China unveils zero-tolerance delisting rules
Published: Jan 01, 2021 06:12 PM

Photo: Xinhua

China's two main stock bourses have unveiled revised delisting rules in a zero-tolerance approach to problematic firms that taint the world's second-largest stock market. 

The revised rules were released by the Shanghai and Shenzhen stock exchanges on Thursday, effective immediately, with stricter measures over financial fraud-triggered delisting than the draft rules including fraudulent financial reporting over two years in a row, shorter than the previously proposed three years.

If the amount faked tops 500 million yuan ($76.53 million) and outnumbers 50 percent of the affected firm's annual operating income (or net earnings, total assets at the end of the reporting period), both halved from the draft rule requirements, delisting will be triggered. Operation income fraud is newly added to delisting appraisal.

The revised rules also stipulate that controlling shareholders, actual controllers, directors, supervisors and senior executives of firms that are forced off domestic exchanges due to major violations of laws and regulations are banned from offloading their shares after administrative penalty notices are issued or judicial rulings are announced.

A stable and healthy capital market necessitates smooth entrance and exit for there to be a virtuous cycle for the market ecosystem, the China Securities Regulatory Commission (CSRC) said in a statement on its website on Thursday.

The country launched the STAR Market (China's Nasdaq-style sci-tech innovation board) in Shanghai where a registration-based IPO system is being trialed, and reforms were also kicked off in the ChiNext board in Shenzhen where registration-based IPOs were debuted. While broadening the entrance, the country also needs to ramp up efforts to ensure smooth exits, said the CSRC statement, hailing the delisting strengthening as a significant institutional arrangement to defuse listed firms' existing risks and keep a "zero tolerance" approach toward untrustworthy entities.

Delisting rules constitute an important guarantee to improve the quality of listed firms on the A-share market, where some "zombie" businesses unable to continue operations have loitered around the market over the years, severely inhibiting the efficiency of the capital market, Wu Jinduo, head of fixed income at the research institute of Great Wall Securities, told the Global Times on Friday.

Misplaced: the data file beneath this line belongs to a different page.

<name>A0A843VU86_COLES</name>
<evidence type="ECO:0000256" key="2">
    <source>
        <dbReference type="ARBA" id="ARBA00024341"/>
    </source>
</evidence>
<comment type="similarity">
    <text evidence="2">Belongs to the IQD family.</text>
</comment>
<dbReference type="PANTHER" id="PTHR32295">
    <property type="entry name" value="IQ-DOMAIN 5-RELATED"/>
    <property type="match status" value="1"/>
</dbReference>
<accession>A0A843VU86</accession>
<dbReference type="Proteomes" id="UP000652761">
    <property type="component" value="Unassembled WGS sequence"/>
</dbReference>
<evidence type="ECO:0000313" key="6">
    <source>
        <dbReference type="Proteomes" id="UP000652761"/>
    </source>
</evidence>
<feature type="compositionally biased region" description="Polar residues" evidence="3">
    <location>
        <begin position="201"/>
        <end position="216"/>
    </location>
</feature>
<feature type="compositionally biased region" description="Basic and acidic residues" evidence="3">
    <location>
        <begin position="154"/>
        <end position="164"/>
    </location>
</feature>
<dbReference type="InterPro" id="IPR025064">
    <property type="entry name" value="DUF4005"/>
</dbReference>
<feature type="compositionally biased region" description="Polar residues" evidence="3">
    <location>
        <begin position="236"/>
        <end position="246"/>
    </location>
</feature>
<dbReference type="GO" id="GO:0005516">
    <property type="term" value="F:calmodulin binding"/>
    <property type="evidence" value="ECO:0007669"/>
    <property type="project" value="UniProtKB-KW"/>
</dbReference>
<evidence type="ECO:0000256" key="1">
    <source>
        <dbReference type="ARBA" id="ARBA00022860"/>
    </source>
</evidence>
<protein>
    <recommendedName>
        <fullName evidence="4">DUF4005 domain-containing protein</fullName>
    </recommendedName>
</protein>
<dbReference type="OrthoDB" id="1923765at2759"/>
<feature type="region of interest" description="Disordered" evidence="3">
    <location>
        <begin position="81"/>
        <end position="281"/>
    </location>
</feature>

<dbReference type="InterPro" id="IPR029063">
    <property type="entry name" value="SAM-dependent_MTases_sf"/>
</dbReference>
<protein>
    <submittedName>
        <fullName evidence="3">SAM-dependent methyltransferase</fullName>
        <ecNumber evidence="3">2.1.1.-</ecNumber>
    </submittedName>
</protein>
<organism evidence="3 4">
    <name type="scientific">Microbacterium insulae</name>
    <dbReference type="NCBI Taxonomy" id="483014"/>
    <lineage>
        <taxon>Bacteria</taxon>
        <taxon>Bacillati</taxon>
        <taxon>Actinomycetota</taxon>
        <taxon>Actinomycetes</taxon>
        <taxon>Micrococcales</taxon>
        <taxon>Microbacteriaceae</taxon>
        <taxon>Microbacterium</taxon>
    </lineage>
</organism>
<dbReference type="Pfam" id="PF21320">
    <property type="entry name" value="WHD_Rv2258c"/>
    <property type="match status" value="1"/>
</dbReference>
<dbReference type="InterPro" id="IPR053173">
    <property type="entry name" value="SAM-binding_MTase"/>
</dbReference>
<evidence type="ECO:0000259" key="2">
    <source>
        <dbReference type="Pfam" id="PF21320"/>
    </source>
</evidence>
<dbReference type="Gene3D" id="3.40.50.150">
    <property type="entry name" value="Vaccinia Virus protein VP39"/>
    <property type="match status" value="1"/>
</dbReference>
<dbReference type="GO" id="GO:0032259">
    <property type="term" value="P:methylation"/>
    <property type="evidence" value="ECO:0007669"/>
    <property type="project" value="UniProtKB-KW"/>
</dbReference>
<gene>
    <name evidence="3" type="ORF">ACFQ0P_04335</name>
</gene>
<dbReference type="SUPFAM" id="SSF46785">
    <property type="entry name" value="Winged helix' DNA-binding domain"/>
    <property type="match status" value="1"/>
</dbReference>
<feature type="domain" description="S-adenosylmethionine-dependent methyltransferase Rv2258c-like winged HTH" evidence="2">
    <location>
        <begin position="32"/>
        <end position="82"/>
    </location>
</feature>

"With the two stock bourses opting for much tighter rules for financial fraud-induced delistings and moving to not simply take into account earnings but focus on sustainable operational capacities, the country draws a line by protecting new listings as well as stepping up its push to eliminate zombie firms and harden penalties on fraudsters, thereby creating a virtuously cycling ecosystem for the capital market," Wu remarked. 

Since 2019, 48 firms have exited the market via multiple channels, including 26 forced delistings — more than double the combined total of forced delistings in the prior six years — the CSRC revealed in the statement, vowing to intensify delisting supervision, ramp up the setup of a mechanism for investor protection, and toughen oversight and accountability throughout the course of IPO, refinancing, mergers and acquisitions, delisting and regulatory law enforcement.  

The Shanghai and Shenzhen markets are home to over 4,100 listed firms with a total market capitalization of nearly 80 trillion yuan and trading accounts totaling 175 million. A-share firms whose business revenues account for half of the country's GDP are a pillar of the economy, the Securities Times reported in December. 

A-shares are secondary only to US stocks in market canalization terms, the report said.